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A Journal on Otorhinolaryngology, Head and Neck Surgery,
Plastic Reconstructive Surgery, Otoneurosurgery

Indexed/Abstracted in: EMBASE, Scopus




Otorinolaringologia 2002 September;52(3):101-6


language: Italian

Vestibular evoked myogenic potentials analysis in equilibrium disorders

Giuliano D. A., Gallina S., Speciale R., Cupido G., Restivo S.

Clinica Otorinolaringoiatrica Base Università degli Studi di Palermo, Palermo


Background. The vestibular evoked myogenic potentials are bioelectrical potentials generated by the vestibulo-sternocleidomastoid reflex activation induced by low frequency and high intensity acoustic stimuli. The aim of the paper is to evaluate the usefulness of the analysis of these potentials in the vestibulospinal system assessment of patients with equilibrium disorders different for etiology and clinical features.
Methods. Twenty-six subjects (17 females, 9 males; mean age ±SD: 43.7±13.8; range 17-71 years) with vertigo due to different otoneurologic diseases: Ménière’s disease (35%; 9/26), cupulocanalolithiasis (31%; 8/26), vestibular neuronitis (20%; 5/26), multiple sclerosis (12%; 3/26), acoustic neuroma (2%; 1/26), were recruited. In all cases the vestibular evoked myogenic potentials recording, induced by 5 Hz frequency and 95 dB HL intensity clicks, through surface electrodes, was performed. In subjects with multiple sclerosis, Ménière’s disease or vestibular neuronitis, the recording was carried out twice, once in a subacute phase and then after the recovery.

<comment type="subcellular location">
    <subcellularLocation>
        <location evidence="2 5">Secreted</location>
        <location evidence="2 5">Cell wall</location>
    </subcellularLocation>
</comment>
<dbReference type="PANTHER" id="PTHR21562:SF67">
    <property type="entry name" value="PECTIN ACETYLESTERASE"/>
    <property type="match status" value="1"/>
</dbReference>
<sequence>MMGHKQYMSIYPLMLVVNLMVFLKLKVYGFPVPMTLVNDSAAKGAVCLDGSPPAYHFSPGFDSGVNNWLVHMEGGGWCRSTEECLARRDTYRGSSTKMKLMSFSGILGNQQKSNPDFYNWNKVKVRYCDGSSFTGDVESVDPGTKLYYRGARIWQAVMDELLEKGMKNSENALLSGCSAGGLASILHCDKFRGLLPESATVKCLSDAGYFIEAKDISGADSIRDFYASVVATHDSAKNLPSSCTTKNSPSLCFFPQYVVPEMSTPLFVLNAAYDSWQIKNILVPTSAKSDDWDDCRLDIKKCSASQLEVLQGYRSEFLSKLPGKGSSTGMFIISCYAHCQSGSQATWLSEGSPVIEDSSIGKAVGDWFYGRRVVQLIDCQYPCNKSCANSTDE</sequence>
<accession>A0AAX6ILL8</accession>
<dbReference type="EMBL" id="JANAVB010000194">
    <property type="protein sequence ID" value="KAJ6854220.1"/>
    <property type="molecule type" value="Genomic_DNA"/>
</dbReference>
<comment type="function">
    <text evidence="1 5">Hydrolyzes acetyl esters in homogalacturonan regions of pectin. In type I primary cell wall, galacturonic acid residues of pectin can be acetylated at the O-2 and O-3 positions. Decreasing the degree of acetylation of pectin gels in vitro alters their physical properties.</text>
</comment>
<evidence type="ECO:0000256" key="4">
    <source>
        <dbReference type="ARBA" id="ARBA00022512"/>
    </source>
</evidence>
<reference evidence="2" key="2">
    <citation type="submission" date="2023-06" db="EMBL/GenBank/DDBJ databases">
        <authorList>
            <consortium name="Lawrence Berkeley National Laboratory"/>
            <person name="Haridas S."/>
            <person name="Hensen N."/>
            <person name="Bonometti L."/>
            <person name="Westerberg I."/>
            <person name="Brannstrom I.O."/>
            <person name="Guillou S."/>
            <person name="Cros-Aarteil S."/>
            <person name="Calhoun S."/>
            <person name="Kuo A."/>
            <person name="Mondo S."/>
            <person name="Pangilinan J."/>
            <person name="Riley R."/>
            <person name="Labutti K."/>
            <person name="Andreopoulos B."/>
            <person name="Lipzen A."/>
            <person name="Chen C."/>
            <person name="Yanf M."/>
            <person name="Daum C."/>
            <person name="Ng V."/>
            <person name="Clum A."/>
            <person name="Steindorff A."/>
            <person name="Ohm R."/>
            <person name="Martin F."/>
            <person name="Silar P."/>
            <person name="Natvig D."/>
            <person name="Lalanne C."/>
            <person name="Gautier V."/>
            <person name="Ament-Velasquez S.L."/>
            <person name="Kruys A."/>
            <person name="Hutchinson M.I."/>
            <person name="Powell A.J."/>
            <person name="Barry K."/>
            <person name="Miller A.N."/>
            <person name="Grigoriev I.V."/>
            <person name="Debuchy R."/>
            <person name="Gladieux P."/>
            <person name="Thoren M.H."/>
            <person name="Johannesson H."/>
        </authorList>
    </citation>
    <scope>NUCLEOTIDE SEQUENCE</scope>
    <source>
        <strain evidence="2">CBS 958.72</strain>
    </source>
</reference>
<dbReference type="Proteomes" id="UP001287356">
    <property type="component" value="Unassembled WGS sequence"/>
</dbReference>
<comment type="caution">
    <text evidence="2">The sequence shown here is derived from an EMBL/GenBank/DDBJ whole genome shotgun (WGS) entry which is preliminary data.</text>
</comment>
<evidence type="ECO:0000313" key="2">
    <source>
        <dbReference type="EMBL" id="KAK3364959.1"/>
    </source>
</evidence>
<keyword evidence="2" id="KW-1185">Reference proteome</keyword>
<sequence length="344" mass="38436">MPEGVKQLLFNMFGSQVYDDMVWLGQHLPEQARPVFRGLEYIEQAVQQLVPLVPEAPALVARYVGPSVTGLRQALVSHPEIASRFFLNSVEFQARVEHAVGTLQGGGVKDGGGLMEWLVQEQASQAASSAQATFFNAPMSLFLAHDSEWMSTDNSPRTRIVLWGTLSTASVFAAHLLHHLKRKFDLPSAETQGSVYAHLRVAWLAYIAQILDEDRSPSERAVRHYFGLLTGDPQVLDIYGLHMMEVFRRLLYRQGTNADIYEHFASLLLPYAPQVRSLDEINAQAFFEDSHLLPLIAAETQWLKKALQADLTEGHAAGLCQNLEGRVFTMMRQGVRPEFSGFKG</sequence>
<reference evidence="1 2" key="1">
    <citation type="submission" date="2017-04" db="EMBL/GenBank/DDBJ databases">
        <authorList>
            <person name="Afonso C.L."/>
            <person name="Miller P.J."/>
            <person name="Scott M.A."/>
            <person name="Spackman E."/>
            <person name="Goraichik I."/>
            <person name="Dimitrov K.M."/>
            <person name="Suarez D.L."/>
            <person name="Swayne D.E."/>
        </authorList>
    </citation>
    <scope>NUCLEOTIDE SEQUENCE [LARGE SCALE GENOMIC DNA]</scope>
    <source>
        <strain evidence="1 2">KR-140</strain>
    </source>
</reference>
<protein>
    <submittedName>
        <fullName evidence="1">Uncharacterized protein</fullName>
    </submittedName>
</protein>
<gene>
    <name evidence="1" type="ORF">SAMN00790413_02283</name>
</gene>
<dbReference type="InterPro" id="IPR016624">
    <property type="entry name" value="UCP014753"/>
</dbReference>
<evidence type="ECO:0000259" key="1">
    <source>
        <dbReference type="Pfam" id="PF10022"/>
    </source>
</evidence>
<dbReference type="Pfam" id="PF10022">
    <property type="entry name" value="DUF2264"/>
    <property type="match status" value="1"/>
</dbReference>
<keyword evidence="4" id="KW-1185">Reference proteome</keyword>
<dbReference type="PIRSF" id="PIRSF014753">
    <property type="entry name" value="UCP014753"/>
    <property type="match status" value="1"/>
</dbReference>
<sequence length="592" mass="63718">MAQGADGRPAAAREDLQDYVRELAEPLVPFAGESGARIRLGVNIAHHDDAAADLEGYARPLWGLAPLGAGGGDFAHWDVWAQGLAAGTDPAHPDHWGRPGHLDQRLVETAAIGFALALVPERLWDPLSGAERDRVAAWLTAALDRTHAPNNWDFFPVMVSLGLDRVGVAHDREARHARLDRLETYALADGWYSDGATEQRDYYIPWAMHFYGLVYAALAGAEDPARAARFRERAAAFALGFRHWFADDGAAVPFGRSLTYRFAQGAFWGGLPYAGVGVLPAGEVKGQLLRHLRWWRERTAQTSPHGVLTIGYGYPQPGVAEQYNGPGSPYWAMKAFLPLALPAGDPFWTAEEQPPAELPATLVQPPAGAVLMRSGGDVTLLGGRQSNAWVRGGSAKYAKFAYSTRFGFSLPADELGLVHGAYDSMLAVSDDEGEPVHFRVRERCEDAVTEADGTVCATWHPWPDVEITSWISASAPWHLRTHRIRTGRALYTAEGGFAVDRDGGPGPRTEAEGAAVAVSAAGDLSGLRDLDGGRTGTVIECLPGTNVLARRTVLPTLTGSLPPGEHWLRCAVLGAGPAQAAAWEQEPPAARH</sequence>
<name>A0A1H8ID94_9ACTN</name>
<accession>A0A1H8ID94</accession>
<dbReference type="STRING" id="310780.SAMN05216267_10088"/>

Results. In patients with cupulocanalolithiasis or acoustic neuroma, the absence of the response or an alteration of its latencies on the pathologic side was found in 67% (6/9) of the cases. In subjects with other diseases, in subacute phase, an abnormal response in 59% (10/17) of the cases and a total absence in 12% (2/17) were present, whereas, in recovery phase, the response kept on being pathological in 18% (3/17) of the patients, absent in no cases.
Conclusions. The analysis of vestibulo-sternocleidomastoid reflex induced by acoustic stimuli proves to be a very useful method in the vestibulospinal system assessment, in order to evaluate its dysfunctions or to test its recovery. It also represents one of the few indicators of saccular macular activity.

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